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Gold price sees some selling pressure following 4.1% rise in core PCE Index

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(Kitco News) - Gold is seeing some selling pressure after the U.S. annual core Personal Consumption Expenditures price index came in line with expectations in October, rising 4.1%.

On a monthly basis, the core PCE price index was up 0.4% last month, the U.S. Department of Commerce said on Friday. Although core inflation rose in line with economic projections, prices pressures for the year are at their highest level since 1991.

The core inflation strips out volatile food and energy prices and is the U.S. central bank's preferred inflation measure.

The gold market has been able to hold in neutral territory through what has been a busy morning for economic data. December gold futures last traded at $1,781.80 an ounce, down 0.12% on the day.

According to economists and market analysts, the rising inflation threat continues to support gold prices.

While core inflation rose in line with expectations, headline PCE appears to be running hotter than economists forecast, rising 5.0% for the year. Consensus forecasts were calling for a 4.6% increase.

Headline inflation is being driven by rising food and energy costs. The report said that energy goods and services increased 30.2% annually. Meanwhile, food prices are up 4.8% for the year.

With the in-line inflation data, markets appear to be reacting to more robust consumption data. The report highlighted stronger than expected income and spending levels.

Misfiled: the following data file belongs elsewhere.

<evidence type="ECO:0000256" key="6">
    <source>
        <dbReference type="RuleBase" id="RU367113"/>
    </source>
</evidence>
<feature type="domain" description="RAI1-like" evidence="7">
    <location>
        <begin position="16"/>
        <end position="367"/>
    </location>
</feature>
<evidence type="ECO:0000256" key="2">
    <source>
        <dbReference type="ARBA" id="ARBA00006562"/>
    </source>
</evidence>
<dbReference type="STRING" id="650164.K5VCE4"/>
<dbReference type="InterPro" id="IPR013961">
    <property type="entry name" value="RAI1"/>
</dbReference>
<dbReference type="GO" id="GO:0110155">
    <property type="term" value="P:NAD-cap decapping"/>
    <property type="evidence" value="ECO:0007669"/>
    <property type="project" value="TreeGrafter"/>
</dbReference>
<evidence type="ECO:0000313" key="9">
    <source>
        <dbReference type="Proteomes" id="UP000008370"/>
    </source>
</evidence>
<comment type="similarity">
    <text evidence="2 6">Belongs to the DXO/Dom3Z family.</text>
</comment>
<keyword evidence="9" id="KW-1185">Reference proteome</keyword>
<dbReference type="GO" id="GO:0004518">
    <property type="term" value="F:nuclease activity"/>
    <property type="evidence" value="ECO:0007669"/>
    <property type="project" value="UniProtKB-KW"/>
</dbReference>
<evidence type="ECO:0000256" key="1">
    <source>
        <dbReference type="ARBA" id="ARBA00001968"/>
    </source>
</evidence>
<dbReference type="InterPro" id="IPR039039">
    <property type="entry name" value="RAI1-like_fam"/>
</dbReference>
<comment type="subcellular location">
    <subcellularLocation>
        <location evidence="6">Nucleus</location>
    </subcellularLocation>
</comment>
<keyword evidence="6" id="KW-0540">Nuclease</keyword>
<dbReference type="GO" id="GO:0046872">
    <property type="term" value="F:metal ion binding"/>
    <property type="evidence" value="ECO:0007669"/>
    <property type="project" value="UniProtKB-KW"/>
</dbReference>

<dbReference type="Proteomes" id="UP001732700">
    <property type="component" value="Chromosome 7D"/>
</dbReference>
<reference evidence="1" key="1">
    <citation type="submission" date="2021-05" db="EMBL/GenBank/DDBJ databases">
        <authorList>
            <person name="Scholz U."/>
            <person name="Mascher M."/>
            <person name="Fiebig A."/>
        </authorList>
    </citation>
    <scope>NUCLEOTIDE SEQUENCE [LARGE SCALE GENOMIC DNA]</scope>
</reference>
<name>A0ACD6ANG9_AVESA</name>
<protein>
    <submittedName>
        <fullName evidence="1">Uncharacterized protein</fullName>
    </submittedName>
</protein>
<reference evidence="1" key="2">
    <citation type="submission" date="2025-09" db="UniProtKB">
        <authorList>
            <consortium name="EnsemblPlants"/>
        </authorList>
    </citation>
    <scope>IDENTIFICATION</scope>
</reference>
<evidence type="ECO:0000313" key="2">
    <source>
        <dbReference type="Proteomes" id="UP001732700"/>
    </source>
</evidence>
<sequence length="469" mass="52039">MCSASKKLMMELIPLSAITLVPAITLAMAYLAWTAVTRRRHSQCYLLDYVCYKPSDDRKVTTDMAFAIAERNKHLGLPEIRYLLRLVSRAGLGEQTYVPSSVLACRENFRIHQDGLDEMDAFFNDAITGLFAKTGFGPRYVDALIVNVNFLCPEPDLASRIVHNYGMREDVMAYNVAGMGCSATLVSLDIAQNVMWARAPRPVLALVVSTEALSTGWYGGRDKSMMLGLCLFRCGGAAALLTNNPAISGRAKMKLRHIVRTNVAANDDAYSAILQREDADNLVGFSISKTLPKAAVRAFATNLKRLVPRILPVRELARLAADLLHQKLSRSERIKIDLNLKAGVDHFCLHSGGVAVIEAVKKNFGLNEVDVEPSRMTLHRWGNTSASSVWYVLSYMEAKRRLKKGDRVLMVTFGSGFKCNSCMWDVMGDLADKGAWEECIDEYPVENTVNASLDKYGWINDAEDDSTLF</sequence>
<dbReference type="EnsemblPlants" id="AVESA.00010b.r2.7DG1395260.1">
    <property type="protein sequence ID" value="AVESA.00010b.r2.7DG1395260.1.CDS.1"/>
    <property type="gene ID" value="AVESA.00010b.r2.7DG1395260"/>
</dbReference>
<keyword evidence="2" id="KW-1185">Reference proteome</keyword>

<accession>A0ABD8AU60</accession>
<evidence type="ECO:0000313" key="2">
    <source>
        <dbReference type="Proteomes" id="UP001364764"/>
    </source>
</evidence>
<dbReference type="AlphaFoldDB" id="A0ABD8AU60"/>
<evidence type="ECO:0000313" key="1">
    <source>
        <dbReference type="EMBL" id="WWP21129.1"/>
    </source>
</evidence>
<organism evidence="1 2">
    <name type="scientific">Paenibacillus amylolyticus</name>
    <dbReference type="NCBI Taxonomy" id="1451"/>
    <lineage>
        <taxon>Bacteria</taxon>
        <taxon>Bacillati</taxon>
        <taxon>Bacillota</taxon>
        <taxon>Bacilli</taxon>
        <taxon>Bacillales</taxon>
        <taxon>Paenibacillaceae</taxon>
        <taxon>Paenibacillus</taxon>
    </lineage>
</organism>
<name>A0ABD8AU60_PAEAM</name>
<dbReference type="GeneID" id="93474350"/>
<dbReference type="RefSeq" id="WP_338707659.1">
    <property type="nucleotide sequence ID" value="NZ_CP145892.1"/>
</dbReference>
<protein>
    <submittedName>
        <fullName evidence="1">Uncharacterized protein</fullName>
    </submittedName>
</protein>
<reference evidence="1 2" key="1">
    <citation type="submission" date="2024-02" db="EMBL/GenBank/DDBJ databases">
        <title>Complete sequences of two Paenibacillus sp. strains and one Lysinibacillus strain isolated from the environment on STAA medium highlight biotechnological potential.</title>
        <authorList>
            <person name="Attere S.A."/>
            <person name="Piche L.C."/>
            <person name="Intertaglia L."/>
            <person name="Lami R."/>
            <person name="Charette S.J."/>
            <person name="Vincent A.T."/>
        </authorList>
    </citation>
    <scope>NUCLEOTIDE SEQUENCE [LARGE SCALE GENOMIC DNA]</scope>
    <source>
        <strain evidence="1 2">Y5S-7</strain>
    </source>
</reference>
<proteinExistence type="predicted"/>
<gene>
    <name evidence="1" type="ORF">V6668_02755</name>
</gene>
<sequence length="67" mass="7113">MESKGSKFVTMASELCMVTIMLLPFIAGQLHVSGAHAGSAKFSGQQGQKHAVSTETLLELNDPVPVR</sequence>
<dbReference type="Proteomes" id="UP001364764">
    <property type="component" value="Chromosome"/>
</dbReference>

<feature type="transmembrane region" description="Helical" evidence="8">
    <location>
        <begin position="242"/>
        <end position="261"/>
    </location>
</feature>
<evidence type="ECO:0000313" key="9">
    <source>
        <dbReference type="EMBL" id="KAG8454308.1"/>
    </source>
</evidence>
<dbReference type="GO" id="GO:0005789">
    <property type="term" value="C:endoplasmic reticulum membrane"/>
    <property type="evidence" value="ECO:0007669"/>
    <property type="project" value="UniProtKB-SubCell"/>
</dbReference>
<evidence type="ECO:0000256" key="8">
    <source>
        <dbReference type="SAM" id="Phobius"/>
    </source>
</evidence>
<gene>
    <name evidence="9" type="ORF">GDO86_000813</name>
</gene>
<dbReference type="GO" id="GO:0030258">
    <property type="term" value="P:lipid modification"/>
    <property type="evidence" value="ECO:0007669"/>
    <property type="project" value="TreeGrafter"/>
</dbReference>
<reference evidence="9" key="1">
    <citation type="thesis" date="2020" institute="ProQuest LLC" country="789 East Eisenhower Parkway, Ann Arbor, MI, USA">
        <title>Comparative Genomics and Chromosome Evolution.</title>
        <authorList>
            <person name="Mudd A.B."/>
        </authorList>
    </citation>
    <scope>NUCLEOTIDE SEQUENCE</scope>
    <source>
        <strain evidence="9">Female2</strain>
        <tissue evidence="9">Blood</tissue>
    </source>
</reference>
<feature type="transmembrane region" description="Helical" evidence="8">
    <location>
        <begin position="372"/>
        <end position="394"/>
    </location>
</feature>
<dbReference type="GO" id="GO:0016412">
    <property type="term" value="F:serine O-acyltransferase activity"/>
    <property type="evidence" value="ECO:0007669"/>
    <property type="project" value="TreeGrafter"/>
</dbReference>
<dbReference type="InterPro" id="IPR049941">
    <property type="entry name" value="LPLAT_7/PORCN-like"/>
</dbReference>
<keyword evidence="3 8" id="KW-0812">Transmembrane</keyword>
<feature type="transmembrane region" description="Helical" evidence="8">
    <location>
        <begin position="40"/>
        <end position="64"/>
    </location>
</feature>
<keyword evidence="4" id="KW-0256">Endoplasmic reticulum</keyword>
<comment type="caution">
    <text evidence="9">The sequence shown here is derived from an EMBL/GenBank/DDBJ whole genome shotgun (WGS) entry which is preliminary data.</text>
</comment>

Personal spending rose 1.3% in October, up from 0.6% in September. Economists were expecting to see a 1.0% rise. At the same time, personal income rose 0.5% last month, up from September's 1.0% drop. Economists were looking for a 0.2% increase.

Economists noted that the income and spending growth bode well for economic activity heading into the year-end.

"While the outlook for spending on services ahead is clouded by the uptrend in new Covid cases lately, the fourth quarter is off to a stronger start than expected," said Katherine Judge, senior economist at CIBC.

Some economists have said that the latest inflation numbers could force the Federal Reserve to tighten interest rates faster than they anticipated. Markets are already pricing in the first-rate hike for June. The potential for higher interest rates will continue to weigh on gold.

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